EEPROM

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EEPROM

[¦ē′ē‚präm]

EEPROM

EEPROM

(Electrically Erasable Programmable Read Only Memory) A rewritable storage chip that holds its content without power. EEPROMs are byte addressable but must be erased before being rewritten. In flash memory, which evolved from EEPROMs and is almost identical in architecture, an entire block of bytes must first be erased. In addition, EEPROMs are typically used on circuit boards to store small amounts of instructions and data, whereas flash memory modules hold gigabytes of data for camera and computer storage (see flash memory). EEPROMs store location data in LTO tape cartridges, and they are actually used in flash memory-based SSDs; not as data storage but as boot code. See LTO.

A Floating Gate Holds the Charge
The bit cells in EEPROM and flash memory are CMOS-based transistors that hold a charge on a "floating gate." With no charge on the floating gate, the transistor acts normally, and a pulse on the control gate causes current to flow. When charged, it blocks the control gate action, and current does not flow. Charging is accomplished by grounding the source and drain terminals and placing sufficient voltage on the control gate tunnel through the oxide to the floating gate. A reverse voltage channeled from another transistor clears the charge by causing it to dissipate into the substrate.

EEPROMs have a lifespan of between 10K and 100K write cycles, which is considerably greater than the EPROMs (single "E") that preceded them. See EPROM, SEEPROM, memory types and flash memory.


The Floating Gate Transistor
EEPROM and flash memory cells use a transistor with a floating gate that holds a charge. When charged, the action of the control gate is impeded, and the charged/uncharged state determines the 0 or 1 content of the bit.







The Erase Circuit
The floating gate transistor stores the charge, and a regular MOS transistor is used to erase it. Most EEPROMs are byte erasable with one MOS transistor for every eight floating gate transistors. Flash memory uses only one MOS transistor to erase an entire block of floating gate transistors.
References in periodicals archive ?
The other transistor uses high drain voltages to induce the HEI mechanism in order to increase the electron charge onto the floating gate. Nevertheless, the thin oxide layer tends to degrade with the use of the cell.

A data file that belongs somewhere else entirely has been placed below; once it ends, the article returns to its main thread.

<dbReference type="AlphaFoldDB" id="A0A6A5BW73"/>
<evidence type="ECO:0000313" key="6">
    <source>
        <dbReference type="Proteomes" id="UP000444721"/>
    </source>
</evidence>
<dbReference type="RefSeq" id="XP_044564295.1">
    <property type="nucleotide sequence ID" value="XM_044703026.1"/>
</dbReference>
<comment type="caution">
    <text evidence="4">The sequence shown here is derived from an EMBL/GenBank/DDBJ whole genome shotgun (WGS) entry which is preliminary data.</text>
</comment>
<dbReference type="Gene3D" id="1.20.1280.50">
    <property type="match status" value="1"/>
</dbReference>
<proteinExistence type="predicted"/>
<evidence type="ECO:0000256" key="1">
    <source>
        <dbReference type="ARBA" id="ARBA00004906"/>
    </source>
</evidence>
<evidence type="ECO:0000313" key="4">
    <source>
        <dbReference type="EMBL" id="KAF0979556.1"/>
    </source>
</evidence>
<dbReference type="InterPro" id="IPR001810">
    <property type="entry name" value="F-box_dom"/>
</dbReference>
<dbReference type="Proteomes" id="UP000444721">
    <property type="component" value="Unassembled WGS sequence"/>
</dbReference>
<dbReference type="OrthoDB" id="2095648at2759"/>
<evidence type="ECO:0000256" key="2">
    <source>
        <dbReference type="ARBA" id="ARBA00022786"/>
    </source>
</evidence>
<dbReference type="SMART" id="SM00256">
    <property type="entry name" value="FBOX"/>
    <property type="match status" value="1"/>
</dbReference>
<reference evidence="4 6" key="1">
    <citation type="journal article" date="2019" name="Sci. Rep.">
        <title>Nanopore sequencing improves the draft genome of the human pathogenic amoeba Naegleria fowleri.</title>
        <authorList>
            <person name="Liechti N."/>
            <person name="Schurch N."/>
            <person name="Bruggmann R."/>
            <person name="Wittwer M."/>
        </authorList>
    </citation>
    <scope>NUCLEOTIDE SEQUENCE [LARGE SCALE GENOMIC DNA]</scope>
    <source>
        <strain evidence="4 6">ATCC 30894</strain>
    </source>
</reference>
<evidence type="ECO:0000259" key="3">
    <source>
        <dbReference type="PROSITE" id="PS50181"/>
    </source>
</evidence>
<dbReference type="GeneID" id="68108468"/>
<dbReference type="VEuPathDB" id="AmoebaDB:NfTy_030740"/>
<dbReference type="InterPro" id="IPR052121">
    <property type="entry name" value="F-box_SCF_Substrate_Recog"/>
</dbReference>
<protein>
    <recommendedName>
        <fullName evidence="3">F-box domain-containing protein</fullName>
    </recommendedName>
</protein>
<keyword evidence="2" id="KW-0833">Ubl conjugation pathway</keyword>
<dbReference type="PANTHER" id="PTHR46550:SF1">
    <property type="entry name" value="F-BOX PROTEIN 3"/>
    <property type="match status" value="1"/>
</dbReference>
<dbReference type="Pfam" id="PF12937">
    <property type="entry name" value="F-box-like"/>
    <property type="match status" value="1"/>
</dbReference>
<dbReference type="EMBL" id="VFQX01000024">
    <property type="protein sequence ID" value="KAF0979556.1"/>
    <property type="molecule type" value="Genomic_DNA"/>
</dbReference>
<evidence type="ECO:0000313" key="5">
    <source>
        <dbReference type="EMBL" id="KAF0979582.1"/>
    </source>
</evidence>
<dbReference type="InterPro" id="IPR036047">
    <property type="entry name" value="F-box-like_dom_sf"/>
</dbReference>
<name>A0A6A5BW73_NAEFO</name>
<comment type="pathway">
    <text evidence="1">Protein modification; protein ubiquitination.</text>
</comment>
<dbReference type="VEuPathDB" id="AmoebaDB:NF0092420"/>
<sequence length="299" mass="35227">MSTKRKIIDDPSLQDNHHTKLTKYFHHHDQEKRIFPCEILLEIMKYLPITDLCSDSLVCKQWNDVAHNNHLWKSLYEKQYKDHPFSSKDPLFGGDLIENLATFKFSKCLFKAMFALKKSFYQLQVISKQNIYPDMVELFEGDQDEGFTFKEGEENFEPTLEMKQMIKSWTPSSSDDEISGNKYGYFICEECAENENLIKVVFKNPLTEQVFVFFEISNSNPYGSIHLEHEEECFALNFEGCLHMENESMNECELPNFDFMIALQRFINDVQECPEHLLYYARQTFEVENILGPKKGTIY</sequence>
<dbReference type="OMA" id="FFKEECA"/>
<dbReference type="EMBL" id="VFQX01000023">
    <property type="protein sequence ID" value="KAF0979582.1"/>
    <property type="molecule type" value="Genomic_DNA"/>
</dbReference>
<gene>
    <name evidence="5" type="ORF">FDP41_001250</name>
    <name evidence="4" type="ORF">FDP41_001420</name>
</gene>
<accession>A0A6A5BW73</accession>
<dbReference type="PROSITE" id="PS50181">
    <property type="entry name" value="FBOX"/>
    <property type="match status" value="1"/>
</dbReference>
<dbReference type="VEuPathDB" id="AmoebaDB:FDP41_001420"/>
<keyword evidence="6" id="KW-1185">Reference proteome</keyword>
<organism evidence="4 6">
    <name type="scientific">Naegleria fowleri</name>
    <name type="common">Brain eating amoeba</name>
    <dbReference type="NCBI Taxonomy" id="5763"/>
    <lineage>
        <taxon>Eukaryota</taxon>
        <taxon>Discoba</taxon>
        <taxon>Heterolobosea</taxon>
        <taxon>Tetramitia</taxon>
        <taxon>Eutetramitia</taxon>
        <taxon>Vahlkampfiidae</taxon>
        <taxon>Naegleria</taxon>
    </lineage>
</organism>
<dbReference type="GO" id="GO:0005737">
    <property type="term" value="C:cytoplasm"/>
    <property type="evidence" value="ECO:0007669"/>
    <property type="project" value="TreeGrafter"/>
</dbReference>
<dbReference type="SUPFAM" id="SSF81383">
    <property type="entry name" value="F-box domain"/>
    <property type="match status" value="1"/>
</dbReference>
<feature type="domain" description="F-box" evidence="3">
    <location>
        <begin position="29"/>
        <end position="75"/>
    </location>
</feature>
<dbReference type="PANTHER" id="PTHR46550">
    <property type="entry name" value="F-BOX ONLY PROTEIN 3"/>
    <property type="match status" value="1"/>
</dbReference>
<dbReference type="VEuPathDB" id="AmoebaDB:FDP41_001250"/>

The increase in the number of bit error rate with increasing the absorbed dose can be attributed to the effects of tunnel oxide radiation and oxide which separates the floating gate in the cell of flash memory.
As shown in Figure 9, silicon nanocrystal NVM replaces conductive polysilicon floating gate charge storage layer of standard flash memory with discrete and mutually isolated charge storage nodes in silicon nanocrystals distributed in control oxide layer [38-41].
Erasing the floating gate involves connecting the drain diffusion to ground, and applying the positive voltage to the source, thereby causing band-to-band tunneling (BBT) generation of holes and their injection into the FG.
The charge is stored on isolated nanocrystals and is lost only from those few nanocrystals that align with detects in the tunnel oxide--while the same defects in a conventional floating gate device would result in significant charge (and thus data) loss.
Charge is stored on floating gates, and heat coupled with a loss of charge can cause a "bit-flip." Is this a significant problem?
Since SSDs use flash memory which use floating gate transistors to store data instead of using the magnetic way used by traditional hard disk drives, SSDs don't get affected by magnetism through regular magnets.
The collapse of GaN FETs is a dramatic effect of this behaviour of n-GaN surfaces that is capable of forming a negative floating gate on the surface of these devices [13, 15].
In both EPROMs and EEPROMs, the floating gate is used to store charge and thus maintain a logical state.
The contributors propose a fast algorithm for the chirp rate estimation, a bi-directional gate using pseudo floating gate, a visual notation for processor and resource scheduling, and improved policies for drowsy caches in embedded processors.
Hot electron injection describes the diversion to the floating gate of electrons flowing from source to drain.
These are non-volatile and use a single floating gate that is charged or discharged to set the state of a switch between two metal lilies am so they do not need a bitstream for configuration.